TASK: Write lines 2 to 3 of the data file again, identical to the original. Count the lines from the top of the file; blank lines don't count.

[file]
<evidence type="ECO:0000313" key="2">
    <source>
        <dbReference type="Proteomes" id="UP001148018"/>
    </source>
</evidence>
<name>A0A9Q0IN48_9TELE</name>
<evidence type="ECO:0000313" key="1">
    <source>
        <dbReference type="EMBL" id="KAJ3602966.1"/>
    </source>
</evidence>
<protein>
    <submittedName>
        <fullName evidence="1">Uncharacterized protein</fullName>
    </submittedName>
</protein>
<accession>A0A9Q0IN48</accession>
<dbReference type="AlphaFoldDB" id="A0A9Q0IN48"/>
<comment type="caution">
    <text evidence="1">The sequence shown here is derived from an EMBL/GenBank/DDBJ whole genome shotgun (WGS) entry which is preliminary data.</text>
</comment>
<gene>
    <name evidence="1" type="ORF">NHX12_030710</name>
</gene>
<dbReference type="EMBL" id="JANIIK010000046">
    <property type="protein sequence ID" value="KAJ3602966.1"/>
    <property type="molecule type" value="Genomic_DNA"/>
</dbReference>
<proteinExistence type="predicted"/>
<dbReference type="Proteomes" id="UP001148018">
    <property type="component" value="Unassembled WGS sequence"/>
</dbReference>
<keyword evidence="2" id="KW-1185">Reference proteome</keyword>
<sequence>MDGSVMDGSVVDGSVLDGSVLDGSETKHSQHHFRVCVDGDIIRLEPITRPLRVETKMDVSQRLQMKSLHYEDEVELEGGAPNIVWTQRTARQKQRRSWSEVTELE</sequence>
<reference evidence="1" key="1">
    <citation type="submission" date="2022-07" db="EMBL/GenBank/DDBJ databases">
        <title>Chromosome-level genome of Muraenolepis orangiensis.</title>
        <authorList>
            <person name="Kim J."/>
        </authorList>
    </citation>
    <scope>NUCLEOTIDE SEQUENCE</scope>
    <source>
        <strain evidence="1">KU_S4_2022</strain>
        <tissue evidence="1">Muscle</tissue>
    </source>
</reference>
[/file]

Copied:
    <source>
        <dbReference type="Proteomes" id="UP001148018"/>